Skip to main content

Introduction: Islamic reformism in South Asia1


The authors in this volume discuss contemporary Islamic reformism in South Asia in some of its diverse historical orientations and geographical expressions, bringing us contemporary ethnographic perspectives against which to test claims about processes of reform and about trends such as ‘Islamism’ and ‘global Islam’. The very use of terminology and categories is itself fraught with the dangers of bringing together what is actually substantially different under the same banner. While our authors have often found it necessary, perhaps for the sake of comparison or to help orient readers, to take on terms such as ‘reformist’ or ‘Islamist’, they are not using these as terms which imply identity—or even connection—between the groups so named, nor are they reifying such categories. In using such terms as shorthand to help identify specific projects, we are following broad definitions here in which ‘Islamic modernism’ refers to projects of change aiming to re-order Muslims' lifeworlds and institutional structures in dialogue with those produced under Western modernity; ‘reformism’ refers to projects whose specific focus is the bringing into line of religious beliefs and practices with the core foundations of Islam, by avoiding and purging out innovation, accretion and the intrusion of ‘local custom’; and where ‘Islamism’ is a stronger position, which insists upon Islam as the heart of all institutions, practice and subjectivity—a privileging of Islam as the frame of reference by which to negotiate every issue of life; ‘orthodoxy’ is used according to its specific meaning in contexts in which individual authors work; the term may in some ethnographic locales refer to the orthodoxy of Islamist reform, while in others it is used to disparage those who do not heed the call for renewal and reform. ‘Reformism’ is particularly troublesome as a term, in that it covers broad trends stretching back at least 100 years, and encompassing a variety of positions which lay more or less stress upon specific aspects of processes of renewal; still, it is useful as a term in helping us to insist upon recognition of the differences between such projects and such contemporary obsessions as ‘political Islam’, ‘Islamic fundamentalism’ and so on. Authors here are generally following local usage in the ways in which they describe the movements discussed (thus, Kerala's Mujahid movement claims itself as part of a broader Islahi—renewal—trend and is identified here as ‘reformist’).2 But while broad terms are used, what the papers are actually involved in doing is addressing the issues of how specific groups deal with particular concerns. Thus, not, ‘What do reformists think about secular education?’, but, ‘What do Kerala's Mujahids in the 2000s think? How has this shifted from the position taken in the 1940s? How does it differ from the contemporary position of opposing groups? And how is it informed by the wider socio-political climate of Kerala?’ The papers here powerfully demonstrate the historical and geographical specificity of reform projects, whereas discourse structured through popular mainstream perspectives (such as ‘clash of civilizations’) ignores such embeddedness.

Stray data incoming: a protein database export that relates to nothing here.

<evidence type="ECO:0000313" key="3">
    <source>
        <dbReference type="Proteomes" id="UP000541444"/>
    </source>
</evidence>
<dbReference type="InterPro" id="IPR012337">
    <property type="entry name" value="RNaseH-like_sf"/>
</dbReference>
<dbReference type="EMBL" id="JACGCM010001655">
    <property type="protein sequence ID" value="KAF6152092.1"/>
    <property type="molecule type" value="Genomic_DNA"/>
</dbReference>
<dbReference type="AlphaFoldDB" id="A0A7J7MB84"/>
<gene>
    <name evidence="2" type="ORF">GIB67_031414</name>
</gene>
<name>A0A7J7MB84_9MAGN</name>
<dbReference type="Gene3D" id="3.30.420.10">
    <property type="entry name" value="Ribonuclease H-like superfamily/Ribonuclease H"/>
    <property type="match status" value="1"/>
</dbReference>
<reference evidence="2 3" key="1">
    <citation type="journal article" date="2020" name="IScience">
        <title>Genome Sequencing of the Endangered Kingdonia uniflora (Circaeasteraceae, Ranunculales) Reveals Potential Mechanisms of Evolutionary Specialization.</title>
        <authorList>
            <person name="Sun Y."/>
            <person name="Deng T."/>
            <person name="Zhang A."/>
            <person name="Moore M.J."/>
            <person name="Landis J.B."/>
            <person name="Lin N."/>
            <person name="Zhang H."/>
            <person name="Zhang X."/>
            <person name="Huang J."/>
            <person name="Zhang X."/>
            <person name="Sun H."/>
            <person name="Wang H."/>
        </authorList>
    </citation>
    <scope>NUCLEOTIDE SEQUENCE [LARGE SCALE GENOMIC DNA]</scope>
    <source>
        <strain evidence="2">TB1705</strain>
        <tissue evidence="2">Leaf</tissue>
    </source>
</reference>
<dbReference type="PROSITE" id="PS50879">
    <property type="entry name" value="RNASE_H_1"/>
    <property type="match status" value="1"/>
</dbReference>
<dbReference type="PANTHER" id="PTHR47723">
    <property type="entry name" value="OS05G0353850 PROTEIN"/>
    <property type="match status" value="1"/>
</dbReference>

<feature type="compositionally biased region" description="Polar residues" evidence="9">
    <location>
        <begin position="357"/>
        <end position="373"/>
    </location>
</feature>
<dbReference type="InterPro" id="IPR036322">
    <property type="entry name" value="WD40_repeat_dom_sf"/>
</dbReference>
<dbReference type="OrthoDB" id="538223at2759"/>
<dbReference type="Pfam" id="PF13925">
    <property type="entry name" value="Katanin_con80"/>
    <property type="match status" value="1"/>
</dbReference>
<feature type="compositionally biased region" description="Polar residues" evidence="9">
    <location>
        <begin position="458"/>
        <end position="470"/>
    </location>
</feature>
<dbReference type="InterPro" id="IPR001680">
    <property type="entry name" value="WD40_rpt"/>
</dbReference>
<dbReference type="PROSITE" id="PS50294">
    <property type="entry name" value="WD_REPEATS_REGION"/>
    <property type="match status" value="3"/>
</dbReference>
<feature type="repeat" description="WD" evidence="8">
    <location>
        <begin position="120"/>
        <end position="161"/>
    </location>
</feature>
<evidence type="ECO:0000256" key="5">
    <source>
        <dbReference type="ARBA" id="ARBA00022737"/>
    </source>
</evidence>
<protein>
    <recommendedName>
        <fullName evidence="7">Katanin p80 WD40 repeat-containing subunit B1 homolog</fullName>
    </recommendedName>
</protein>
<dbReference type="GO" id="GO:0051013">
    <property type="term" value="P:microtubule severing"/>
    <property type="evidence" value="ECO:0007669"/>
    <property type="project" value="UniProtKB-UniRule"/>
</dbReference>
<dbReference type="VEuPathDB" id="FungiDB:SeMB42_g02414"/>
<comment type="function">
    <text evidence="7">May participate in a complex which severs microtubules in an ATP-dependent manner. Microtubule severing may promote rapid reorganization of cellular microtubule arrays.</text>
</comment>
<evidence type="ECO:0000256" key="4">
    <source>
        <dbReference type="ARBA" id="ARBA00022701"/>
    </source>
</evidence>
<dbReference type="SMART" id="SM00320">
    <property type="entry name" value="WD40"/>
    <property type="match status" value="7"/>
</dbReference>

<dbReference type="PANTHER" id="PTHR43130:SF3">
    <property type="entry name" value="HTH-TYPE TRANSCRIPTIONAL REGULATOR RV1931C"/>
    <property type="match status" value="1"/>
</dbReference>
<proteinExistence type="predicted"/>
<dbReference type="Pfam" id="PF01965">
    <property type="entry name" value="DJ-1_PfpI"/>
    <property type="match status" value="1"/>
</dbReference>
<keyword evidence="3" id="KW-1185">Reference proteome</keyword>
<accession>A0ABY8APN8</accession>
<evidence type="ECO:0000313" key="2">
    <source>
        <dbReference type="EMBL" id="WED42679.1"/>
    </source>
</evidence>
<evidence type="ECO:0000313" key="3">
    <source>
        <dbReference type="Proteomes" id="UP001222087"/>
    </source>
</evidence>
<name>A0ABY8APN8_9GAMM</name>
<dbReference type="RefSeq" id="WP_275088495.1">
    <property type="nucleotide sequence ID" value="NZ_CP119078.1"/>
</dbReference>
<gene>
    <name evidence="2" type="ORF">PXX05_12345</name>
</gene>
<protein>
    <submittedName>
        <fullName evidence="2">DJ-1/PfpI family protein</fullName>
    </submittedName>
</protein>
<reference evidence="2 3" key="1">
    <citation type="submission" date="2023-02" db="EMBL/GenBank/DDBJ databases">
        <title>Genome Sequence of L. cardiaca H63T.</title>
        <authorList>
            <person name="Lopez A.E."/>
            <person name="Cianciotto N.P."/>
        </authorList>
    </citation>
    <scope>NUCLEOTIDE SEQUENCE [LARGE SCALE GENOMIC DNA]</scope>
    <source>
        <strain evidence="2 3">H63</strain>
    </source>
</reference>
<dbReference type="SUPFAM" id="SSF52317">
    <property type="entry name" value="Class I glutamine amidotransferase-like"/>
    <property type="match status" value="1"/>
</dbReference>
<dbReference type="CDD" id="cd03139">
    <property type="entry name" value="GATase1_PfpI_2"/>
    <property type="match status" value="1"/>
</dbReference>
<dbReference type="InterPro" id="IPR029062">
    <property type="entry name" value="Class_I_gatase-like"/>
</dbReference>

Hide All
Ahmad, I. & Reilfeld, H. (eds.) 2004. Lived Islam in South Asia: Adaption, Accommodation and Conflict. Oxford University Press, Delhi.
Ahmad, I. (ed.) 1981. Ritual and Religion among Muslims in India. Manohar, Delhi.
Ansari, M. T. 2005. ‘Refiguring the Fanatic: Malabar 1836–1922’. In Mayaram, S., Pandian, M. S. S. & Skaria, A. (eds.) Subaltern Studies XII. Permanent Black, New Delhi, pp. 3677.
Asad, T. 1986. The Idea of an Anthropology of Islam. Georgetown University Center for Contemporary Arab Studies, Washington.
Assayag, J. 2004. ‘Can Hindus and Muslims Coexist?’ In Ahmad, I. & Reilfeld, H. (eds.) Lived Islam in South Asia: Adaption, Accommodation and Conflict, Oxford University Press, Delhi, pp. 4058.
Bayly, S. 1992. Saints, Goddesses and Kings: Muslims and Christians in South Indian Society 1700–1900. Cambridge University Press, Cambridge.
Beatty, A. 1996. ‘Adam and Eve and Visnu: Syncretism in the Javanese Slametan’. Journal of the Royal Anthropological Institute 2, 2: 271288.
Blank, J. 2001. Mullahs on the Mainframe: Islam and Modernity among the Daudi Bohras. University of Chicago Press, Chicago, IL.
Bowen, J. R. 1989. ‘Salat in Indonesia: The Social Meanings of an Islamic Ritual’. Man (ns) 24, 4: 600619.
Brenner, S. 1996. ‘Reconstructing Self and Society: Javanese Muslim Women and ‘the Veil’. American Ethnologist 23, 4: 673697.
Das, V. 1984. ‘For a Folk-Theology and Theological Anthropology of Islam’. Contributions to Indian Sociology (ns) 18, 2: 293300.
Deeb, L. 2006. An Enchanted Modern: Gender and Public Piety in Shi'i Lebanon. Princeton University Press, Princeton, NJ.
Devji, F. 2005. Landscapes of the Jihad: Militancy, Morality, Modernity. Hurst & Co., London.
Eickelman, D. F. & Salvatore, A. (eds.) 2004. Public Islam and the Common Good. Brill, Leiden.
Eickelman, D. F. & Piscatori, J. 1996. Muslim Politics. Princeton University Press, Princeton, NJ.
Ewing, K. 1997. Arguing Sainthood: Modernity, Psychoanalysis and Islam. Duke University Press, Durham.
Fuller, C. J. 1992. The Camphor Flame. Princeton University Press, Princeton, NJ.
Gaborieu, M. 1989. ‘A Nineteenth-Century Indian ‘Wahhabi’ Tract Against the Cult of Muslim Saints: Al Balag al Mubin’. In Troll, C. (ed.) Muslim Shrines in India. Oxford University Press, Delhi, pp. 198239.
Gardner, K. 1995. ‘Mullahs, Migrants and Miracles: Travel and Transformation in Rural Bangladesh’. Contributions to Indian Sociology (ns) 27, 2: 213235.
Geertz, C. 1960. The Religion of Java. University of Chicago Press, Chicago, IL.
Giddens, 1999. Runaway World: How Globalisation is Reshaping our Lives. Routledge, London.
Green, N. 2005. ‘Mystical Missionaries in the Hyderabad State: Mu'in Allah Shah and his Sufi Reform Movement’. The Indian Economic and Social History Review 42, 2: 187212.